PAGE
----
This Tuesday, Dec. 14, Santa Monica’s City Council will decide whether City staff should proceed with a comprehensive public process to determine the future of Santa Monica Airport (SMO).
The airport’s future is one of the most significant land use decisions the City will make. The City has operated the SMO since 1926, except during World War II, when the federal government ran it. Its current operations are governed by an agreement between the City and the federal government that was adopted in 1984. That agreement is set to expire in 2015. According to the city staff report for the Dec. 14 Council meeting the agreement limits, ”among other things, the maximum allowable noise level an aircraft can generate, limits the hours of operation of Airport, curtails certain types of aircraft operations and prohibits helicopter flight training.”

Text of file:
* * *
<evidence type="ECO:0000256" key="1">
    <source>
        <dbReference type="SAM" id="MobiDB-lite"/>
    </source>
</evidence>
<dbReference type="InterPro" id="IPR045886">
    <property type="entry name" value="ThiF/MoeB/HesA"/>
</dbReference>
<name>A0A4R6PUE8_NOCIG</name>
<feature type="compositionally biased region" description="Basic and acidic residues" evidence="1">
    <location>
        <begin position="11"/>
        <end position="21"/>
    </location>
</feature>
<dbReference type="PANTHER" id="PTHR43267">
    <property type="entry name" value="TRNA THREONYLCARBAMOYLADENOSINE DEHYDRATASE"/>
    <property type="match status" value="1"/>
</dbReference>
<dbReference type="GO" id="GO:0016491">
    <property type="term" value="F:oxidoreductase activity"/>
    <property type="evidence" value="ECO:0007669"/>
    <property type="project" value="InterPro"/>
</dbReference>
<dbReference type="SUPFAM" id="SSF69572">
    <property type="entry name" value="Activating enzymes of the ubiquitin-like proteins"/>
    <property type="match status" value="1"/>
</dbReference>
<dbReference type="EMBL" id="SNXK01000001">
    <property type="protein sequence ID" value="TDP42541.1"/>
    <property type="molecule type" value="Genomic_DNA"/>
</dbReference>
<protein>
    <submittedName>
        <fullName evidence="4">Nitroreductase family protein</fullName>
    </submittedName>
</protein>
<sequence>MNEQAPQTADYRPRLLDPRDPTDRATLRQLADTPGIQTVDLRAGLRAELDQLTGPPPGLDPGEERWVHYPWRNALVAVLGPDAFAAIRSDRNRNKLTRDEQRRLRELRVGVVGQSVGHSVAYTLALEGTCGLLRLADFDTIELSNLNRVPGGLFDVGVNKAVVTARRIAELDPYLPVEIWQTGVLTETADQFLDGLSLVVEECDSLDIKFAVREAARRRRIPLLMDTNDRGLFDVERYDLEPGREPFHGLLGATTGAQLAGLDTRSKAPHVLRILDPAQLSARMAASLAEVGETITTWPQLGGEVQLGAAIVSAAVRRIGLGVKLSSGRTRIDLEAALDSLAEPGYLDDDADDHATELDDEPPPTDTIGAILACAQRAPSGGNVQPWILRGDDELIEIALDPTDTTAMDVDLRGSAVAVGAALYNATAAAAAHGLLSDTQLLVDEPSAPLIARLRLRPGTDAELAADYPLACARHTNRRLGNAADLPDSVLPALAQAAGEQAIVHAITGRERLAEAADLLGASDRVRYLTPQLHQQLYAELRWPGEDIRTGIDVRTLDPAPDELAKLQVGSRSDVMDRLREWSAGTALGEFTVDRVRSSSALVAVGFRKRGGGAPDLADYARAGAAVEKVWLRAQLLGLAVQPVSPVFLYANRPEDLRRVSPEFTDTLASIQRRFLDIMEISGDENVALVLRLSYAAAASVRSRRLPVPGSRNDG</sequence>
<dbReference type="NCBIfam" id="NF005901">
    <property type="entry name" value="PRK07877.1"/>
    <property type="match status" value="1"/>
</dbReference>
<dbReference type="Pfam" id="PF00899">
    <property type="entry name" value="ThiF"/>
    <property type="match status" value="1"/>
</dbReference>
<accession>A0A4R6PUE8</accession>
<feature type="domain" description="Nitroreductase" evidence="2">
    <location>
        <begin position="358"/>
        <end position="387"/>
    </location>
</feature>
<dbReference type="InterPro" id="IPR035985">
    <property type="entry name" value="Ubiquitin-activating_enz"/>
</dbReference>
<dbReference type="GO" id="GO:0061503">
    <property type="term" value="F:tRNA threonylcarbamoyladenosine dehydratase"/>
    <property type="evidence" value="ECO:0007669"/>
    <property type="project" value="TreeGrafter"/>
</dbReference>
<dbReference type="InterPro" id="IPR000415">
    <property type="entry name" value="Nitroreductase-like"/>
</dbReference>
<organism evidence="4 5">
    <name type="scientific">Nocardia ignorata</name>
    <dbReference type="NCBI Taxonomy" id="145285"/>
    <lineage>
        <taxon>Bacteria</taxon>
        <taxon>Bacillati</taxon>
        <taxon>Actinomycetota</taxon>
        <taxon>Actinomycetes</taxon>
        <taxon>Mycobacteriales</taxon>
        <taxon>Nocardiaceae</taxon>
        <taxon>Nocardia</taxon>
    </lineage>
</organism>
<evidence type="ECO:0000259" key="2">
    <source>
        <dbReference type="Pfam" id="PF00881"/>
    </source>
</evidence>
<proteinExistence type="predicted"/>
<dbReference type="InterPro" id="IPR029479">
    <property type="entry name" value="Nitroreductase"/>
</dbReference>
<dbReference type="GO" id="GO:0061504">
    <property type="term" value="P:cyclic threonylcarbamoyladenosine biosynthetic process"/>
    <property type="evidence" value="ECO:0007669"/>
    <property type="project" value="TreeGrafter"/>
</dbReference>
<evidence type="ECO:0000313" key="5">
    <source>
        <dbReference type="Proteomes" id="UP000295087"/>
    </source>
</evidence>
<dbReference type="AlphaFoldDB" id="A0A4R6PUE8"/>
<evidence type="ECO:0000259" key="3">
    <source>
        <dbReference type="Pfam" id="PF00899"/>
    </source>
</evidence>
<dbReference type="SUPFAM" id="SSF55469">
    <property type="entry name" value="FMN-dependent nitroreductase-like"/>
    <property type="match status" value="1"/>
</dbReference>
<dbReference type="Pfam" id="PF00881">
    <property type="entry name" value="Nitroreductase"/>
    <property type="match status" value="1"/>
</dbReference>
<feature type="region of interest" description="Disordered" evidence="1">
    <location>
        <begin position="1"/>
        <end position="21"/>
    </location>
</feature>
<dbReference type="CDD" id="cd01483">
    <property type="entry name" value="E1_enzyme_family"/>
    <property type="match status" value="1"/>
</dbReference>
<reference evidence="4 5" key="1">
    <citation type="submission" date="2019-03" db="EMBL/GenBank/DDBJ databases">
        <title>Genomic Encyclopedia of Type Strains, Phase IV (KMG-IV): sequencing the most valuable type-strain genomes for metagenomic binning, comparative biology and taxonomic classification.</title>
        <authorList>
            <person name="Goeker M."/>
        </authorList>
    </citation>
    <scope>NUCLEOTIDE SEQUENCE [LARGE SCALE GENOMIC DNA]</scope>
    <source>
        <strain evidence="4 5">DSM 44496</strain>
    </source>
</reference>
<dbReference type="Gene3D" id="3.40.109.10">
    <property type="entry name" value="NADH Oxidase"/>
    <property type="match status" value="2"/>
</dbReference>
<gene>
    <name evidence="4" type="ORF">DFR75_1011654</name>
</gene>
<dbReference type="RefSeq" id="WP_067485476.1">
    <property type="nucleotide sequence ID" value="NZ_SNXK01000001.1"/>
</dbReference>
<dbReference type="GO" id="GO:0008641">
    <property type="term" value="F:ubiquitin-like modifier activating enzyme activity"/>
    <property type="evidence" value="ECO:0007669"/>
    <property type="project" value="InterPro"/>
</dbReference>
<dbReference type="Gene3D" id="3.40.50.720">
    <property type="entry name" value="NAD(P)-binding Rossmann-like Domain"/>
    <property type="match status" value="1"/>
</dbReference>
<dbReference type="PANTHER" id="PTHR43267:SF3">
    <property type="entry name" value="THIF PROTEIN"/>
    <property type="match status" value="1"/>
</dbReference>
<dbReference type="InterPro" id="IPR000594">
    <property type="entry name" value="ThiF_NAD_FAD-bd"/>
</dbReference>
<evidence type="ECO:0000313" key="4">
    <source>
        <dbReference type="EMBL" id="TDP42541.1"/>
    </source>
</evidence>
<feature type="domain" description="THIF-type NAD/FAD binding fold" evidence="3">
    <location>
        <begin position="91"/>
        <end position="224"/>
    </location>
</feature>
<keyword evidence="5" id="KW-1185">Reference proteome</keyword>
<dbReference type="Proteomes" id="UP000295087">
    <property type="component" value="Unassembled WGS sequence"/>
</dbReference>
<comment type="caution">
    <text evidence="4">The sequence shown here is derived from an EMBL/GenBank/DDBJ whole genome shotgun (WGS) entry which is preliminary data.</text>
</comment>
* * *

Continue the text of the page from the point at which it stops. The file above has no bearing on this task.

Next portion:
Concern over the increased use of SMO by jet aircraft prompted the city to pass an ordinance in March 2008 that bans the larger Category C and D jets from using the Airport. The Santa Monica banned the larger jets due to safety concerns because the airport has no runway safety areas to act as buffer zones from homes nearby should an aircraft overrun the runway. Despite the ban, the larger jets are still flying into SMO because the Federal Aviation Administration is challenging the ban in court.
The Council will consider whether to authorize the City Manager, Rod Gould, to enter into an agreement with the two firms he has identified to assist with the initial public process. One firm is Santa Monica based RAND. The other Point C. The RAND agreement would cost $145,00 while the Point C contract would cost $81,500. The outcome from the initial planning phase would result in a conceptual framework, a more focused planning phase, and would take about 12 months.